As we embark on the retirement of Tony Romo and begin to reminisce on the highs and lows of his career, there is a bigger story under the surface. People may remember Tony Romo for his comeback wins, crushing losses, underdog story or history of injuries, but few will recall how he was a major key in management changing their philosophies and molding the culture for the future success of the franchise.

 The Dallas Cowboys have been deemed an average franchise in terms of success since 2000. They have not played in the NFC Championship game since their last Super Bowl victory in 1995. After the Aikman years, the bridge between Aikman and Romo was a long and disappointing journey. At this point, it was clear that Jerry Jones had put the Cowboys in a toxic situation. Luckily, the Cowboys discovered a hidden gem with Romo and were able to attain some of the previous success they had in the Aikman days. Unfortunately, Romo’s early success hid the truth about the Cowboys toxic and failing philosophies. Since 2000, the Cowboys have not retained a head coach for more than 4 years, pre-Jason Garrett. From 2006-2012 the Cowboys whiffed on a few first round picks, most notably, Bobby Carpenter, Felix Jones, and Morris Claiborne. The Cowboys during this time were also notorious for ridiculous trades and big busts in free agency. Whether it be trading a first round pick for Roy Williams, signing team wrecker Terrell Owens, or over spending in free agency, the Cowboys could not get it right.

The Cowboys soon came to realize the truth of the state of the franchise after Romo’s first injury during the 2010 season. The result of the injury was a 6-10 record and the Cowboys upper management realizing that their roster and philosophy is just not good enough. When Jason Garrett took over in 2010 it was clear that the Cowboys were going with a bright young mind to move the franchise in the right direction. After the debacle of a season in 2010, the Cowboys knew they needed to build around Tony Romo in order to keep him healthy and on the field. This lead to the Cowboys front office really attacking the draft in a new and unique way. The Cowboys were known to go for the splashy or glamour pick, but from 2011-2014, the Cowboys drafted 3 offensive linemen in the first round and were committed to change. They made smart decisions during these drafts such as “reaching” for Travis Frederick in the first round while other scouts had a 3rd round grade for him and passing up on Johnny Manziel for the sure fire stud Zack Martin.

The Cowboys truly gained their identity during the 2014 season when they shifted their focus on offense from a passing dominant attack to a 20-25 rush per game offense. This of course was due to the upgraded offensive line containing three first round picks and that season’s league leading rusher, Demarco Murray. It was clear that their new plan was working as the Cowboys won the division with a 12-4 record and Tony Romo, Demarco Murray and Dez Bryant had career best seasons.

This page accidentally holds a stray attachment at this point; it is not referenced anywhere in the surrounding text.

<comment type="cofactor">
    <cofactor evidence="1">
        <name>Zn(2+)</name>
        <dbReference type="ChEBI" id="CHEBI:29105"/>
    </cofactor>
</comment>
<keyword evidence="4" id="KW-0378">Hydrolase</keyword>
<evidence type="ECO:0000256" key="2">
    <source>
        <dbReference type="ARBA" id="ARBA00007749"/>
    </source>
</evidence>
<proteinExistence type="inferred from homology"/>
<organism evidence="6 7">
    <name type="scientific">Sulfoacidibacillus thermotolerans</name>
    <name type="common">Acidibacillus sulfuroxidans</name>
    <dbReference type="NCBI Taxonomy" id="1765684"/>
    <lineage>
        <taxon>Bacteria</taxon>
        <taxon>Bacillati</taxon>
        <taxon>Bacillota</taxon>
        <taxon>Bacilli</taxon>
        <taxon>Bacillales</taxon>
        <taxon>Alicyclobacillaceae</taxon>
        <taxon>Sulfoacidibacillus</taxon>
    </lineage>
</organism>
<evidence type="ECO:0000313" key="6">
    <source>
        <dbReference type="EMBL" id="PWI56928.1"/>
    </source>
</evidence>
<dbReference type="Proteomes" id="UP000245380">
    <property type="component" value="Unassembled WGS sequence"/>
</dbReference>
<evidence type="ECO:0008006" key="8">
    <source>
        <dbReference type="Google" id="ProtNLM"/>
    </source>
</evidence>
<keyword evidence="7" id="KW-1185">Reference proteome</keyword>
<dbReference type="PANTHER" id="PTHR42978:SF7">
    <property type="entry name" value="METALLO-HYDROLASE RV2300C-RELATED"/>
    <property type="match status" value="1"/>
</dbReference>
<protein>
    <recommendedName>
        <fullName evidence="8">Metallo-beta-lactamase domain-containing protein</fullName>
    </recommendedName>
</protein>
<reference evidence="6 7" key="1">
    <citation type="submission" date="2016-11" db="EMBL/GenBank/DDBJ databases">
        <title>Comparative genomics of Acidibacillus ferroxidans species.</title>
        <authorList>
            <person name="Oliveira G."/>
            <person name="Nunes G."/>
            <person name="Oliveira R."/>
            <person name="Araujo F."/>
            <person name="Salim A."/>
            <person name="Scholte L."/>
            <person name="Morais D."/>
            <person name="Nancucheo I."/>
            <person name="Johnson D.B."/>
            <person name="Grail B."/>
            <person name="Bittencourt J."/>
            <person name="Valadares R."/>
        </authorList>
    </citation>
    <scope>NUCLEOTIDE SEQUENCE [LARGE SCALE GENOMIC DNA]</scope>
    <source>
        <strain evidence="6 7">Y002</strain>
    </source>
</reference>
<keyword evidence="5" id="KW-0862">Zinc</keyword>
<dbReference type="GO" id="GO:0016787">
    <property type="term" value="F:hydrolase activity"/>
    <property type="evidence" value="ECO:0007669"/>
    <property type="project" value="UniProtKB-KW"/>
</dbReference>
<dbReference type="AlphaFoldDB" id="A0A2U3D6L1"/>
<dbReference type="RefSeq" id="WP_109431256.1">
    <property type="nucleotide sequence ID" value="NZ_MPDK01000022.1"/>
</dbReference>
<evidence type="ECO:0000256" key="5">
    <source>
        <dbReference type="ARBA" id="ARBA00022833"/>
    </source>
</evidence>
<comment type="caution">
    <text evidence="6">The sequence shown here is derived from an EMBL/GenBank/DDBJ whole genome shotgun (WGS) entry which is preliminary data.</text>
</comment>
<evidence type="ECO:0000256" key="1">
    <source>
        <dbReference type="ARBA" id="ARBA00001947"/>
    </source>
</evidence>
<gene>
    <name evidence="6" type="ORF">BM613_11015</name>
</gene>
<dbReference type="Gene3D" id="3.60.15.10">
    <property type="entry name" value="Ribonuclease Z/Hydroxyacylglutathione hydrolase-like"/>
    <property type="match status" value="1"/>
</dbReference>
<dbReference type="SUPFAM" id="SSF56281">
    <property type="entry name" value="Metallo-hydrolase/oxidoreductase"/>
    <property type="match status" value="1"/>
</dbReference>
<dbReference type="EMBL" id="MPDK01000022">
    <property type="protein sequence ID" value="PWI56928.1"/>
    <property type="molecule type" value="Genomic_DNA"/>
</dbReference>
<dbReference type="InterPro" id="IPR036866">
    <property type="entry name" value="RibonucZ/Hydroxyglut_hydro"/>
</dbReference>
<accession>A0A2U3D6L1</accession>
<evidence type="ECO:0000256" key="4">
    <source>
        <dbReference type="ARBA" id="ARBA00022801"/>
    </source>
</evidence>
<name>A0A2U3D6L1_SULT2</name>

Unfortunately, the 2015 season was cut short for Romo and his backups went 1-11 in his place, leading the Cowboys to the #4 overall pick. After the disappointing 2015 season, the Cowboys wanted to replicate the success they had in 2014. After being burned in the past with bust free agent signings, the Cowboys decided to be quiet in free agency and try to build the team through the draft and develop the talent themselves rather than take the talent from elsewhere. Looking back on it now, the 2016 draft for the Cowboys was one of their best ever. The Cowboys came away with stars in Ezekiel Elliott and Dak Prescott, key contributors in Anthony Brown and Maliek Collins, and a potential star in red shirt player Jaylon Smith.

We all know how the next story played out, Romo gets hurt and Dak and Zeke take the league by storm. Dak fell into the ideal situation, it was planned perfectly by Stephen Jones and the Cowboys front office for Tony Romo to stay healthy behind the best offensive line in the league and be a super bowl contender for the seasons to come. The Cowboys made the hardest decision to move on from their former star signal caller and hand the franchise over to Offensive Rookie of the Year Dak Prescott.

Tony Romo was truly a warrior for the Cowboys, playing through a punctured lung and broken bones. He was constantly facing adversity and often carrying a dysfunctional franchise and keeping them relevant. Most importantly, Romo was the main reason for the Cowboys change of culture throughout the franchise. In the past decade, the Cowboys have drafted the most Pro Bowl players in the NFL. They have decided to focus on building through the draft rather than throwing big money at free agents. Jason Garrett is about to be on the sideline for his 7th full season as Dallas Cowboys head coach. The Cowboys have also been able to keep offensive coordinator Scott Linehan and defensive coordinator Rod Marinelli for multiple seasons, as well as the scouting department.

  Tony Romo will always be remembered for having a good career (78-49 record, 65% comp %, 34,183 yards, 248 td, 117 int and Cowboys leader in passing yards and tds all time), but it should not go unnoticed how he played a vital part in the change of culture and the current shining state of the franchise. Romo will go down as one of the most underrated and underappreciated quarterbacks in NFL history. The future is bright for the Cowboys and they have their old pal Tony Romo to thank for it.